Feminist analyses confront inequalities associated with gender and other forms of difference in the social world. Feminist archaeologists identify and seek to ameliorate inherent gender-based inequalities, both within the discipline and more widely. Their critiques have exposed the androcentric assumptions inherent in traditional archaeological practice and interpretation and have drawn attention to the complex ways in which gender intersects with class, race, age and sexuality to produce distinct subjectivities. In recent years there has been growing attention to the body in feminist research and a recognition that people become gendered subjects through repeated bodily performances that have material dimensions.
Archaeologists at Binghamton have embraced feminist scholarship that draws on several of these themes. Ruth Van Dyke's phenomenological research on inequalities at Chaco Canyon begins from the perspective of the human body moving through socially constructed spaces. The Ludlow Massacre during the Colorado Coal Field War of 1913-1914 is at the core of Randall McGuire's work on the lived experiences of women and families who helped to build class solidarity necessary for the strike. Susan Pollock has explored the intertwining of gender and class in third millennium BC Mesopotamia through the medium of gendered representations in the form of burials and iconography. Siobhan Hart is examining how gender structures and intervenes in the social relationships of archaeologists and our contemporary partners in archaeological projects, including descendant communities, local residents, institutions and avocational archaeologists.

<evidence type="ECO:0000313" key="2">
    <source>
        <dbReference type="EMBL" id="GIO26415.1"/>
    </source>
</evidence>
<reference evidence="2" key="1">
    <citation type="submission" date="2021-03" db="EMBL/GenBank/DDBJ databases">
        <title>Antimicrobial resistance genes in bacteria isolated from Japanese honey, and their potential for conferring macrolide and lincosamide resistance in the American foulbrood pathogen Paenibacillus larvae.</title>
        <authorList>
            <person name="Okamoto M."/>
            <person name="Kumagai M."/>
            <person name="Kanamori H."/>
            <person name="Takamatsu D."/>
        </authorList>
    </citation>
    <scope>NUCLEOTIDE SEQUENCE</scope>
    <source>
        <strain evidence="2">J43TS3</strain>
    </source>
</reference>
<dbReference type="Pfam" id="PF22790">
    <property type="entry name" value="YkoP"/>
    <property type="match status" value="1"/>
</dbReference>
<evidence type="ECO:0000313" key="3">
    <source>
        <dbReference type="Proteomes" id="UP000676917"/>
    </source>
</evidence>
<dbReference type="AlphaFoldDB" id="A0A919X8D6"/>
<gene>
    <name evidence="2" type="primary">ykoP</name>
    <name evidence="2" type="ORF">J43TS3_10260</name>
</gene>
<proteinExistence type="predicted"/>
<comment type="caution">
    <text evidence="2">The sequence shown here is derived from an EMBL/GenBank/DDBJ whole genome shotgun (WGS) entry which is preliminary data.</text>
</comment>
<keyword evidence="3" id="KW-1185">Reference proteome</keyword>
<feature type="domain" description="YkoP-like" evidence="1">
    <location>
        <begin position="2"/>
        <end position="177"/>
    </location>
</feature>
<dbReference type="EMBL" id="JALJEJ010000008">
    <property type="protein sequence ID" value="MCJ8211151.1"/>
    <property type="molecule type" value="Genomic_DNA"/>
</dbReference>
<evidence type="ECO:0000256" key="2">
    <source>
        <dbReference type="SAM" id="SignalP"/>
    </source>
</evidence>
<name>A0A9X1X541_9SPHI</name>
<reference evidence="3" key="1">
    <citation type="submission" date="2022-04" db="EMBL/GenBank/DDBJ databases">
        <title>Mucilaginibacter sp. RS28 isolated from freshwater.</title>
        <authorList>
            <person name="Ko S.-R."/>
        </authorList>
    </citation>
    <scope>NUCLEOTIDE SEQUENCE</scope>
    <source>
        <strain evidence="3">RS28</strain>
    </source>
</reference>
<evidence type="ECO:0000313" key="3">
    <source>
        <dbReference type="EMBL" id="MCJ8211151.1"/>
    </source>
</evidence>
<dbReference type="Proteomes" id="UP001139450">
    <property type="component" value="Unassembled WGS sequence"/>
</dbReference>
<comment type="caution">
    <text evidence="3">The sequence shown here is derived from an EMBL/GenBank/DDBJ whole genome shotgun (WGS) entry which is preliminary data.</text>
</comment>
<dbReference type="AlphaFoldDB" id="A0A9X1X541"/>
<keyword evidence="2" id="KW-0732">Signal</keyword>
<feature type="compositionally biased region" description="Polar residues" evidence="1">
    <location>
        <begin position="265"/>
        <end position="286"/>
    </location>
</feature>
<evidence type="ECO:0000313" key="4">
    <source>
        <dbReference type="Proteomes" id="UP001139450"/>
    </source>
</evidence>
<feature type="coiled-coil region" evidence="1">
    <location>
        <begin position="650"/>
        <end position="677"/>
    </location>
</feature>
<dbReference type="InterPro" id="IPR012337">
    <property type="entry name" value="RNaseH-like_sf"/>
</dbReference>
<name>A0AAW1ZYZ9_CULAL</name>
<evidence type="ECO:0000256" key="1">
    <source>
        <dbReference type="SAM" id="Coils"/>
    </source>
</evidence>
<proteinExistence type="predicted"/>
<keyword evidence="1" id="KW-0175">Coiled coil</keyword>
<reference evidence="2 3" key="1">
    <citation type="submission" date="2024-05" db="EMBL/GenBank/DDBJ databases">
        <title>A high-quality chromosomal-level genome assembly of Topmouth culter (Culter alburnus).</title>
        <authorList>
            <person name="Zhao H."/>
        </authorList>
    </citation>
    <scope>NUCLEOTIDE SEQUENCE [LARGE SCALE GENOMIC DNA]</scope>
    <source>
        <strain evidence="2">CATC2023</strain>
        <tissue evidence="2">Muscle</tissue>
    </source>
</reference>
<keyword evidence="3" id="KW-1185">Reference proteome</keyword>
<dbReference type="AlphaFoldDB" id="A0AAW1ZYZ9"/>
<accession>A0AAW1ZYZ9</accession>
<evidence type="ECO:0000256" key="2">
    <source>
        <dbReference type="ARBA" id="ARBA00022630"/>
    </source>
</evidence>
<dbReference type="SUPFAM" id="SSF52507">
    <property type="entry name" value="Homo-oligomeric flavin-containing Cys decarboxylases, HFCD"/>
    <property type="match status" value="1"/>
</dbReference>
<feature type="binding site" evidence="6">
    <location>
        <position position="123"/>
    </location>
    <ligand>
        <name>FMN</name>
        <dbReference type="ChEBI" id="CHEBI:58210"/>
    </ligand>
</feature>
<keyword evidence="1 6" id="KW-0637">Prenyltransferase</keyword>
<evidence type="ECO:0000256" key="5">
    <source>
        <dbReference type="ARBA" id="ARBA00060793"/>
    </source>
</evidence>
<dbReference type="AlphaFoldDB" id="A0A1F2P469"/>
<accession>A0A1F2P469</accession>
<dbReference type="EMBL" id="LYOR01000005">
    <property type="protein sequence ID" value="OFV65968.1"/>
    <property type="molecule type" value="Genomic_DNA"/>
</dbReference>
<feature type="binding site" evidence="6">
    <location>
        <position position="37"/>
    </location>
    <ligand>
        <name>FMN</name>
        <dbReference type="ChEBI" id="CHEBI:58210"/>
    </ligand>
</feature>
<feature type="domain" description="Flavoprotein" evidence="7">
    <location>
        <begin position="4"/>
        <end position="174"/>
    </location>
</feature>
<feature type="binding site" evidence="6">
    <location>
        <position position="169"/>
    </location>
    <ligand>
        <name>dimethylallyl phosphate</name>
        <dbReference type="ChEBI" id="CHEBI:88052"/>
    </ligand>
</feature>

Last Updated: 10/9/12